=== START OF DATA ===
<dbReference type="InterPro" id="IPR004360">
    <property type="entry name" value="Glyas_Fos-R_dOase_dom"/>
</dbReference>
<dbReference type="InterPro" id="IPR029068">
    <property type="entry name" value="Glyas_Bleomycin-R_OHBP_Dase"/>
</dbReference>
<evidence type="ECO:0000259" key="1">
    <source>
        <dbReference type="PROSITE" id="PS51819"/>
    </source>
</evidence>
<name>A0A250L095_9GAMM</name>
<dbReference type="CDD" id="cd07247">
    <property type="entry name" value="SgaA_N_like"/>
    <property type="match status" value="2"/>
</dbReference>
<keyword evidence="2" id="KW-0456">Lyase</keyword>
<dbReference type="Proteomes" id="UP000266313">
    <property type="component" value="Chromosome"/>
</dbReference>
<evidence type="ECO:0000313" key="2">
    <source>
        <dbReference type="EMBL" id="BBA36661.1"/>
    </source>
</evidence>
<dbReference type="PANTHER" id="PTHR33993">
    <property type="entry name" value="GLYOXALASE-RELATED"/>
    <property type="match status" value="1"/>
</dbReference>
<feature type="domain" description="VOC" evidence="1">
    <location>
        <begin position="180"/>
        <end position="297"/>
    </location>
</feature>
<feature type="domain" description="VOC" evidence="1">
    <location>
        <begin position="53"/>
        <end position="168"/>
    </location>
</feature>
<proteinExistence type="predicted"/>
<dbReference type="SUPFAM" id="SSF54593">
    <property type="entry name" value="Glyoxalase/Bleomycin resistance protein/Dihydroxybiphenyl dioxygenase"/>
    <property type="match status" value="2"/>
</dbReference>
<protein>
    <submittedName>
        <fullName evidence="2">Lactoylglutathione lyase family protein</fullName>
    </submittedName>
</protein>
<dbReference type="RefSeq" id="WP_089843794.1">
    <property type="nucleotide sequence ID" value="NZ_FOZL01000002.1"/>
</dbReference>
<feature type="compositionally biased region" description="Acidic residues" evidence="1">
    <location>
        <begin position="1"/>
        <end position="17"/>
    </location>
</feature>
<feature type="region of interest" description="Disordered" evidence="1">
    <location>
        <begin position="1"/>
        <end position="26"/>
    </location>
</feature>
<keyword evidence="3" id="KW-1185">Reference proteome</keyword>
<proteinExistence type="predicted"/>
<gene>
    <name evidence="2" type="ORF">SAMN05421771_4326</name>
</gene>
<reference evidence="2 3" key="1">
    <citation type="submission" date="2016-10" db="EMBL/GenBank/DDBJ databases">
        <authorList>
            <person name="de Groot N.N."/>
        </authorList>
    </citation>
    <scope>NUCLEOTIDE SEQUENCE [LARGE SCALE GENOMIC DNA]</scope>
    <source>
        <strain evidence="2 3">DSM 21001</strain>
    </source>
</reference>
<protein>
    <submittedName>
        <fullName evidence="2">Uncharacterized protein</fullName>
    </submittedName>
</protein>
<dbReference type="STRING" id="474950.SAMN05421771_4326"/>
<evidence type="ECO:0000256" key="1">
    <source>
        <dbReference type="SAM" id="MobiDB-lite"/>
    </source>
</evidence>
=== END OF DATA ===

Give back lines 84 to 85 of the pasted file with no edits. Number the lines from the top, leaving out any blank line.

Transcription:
    <submittedName>
        <fullName evidence="2">Uncharacterized protein</fullName>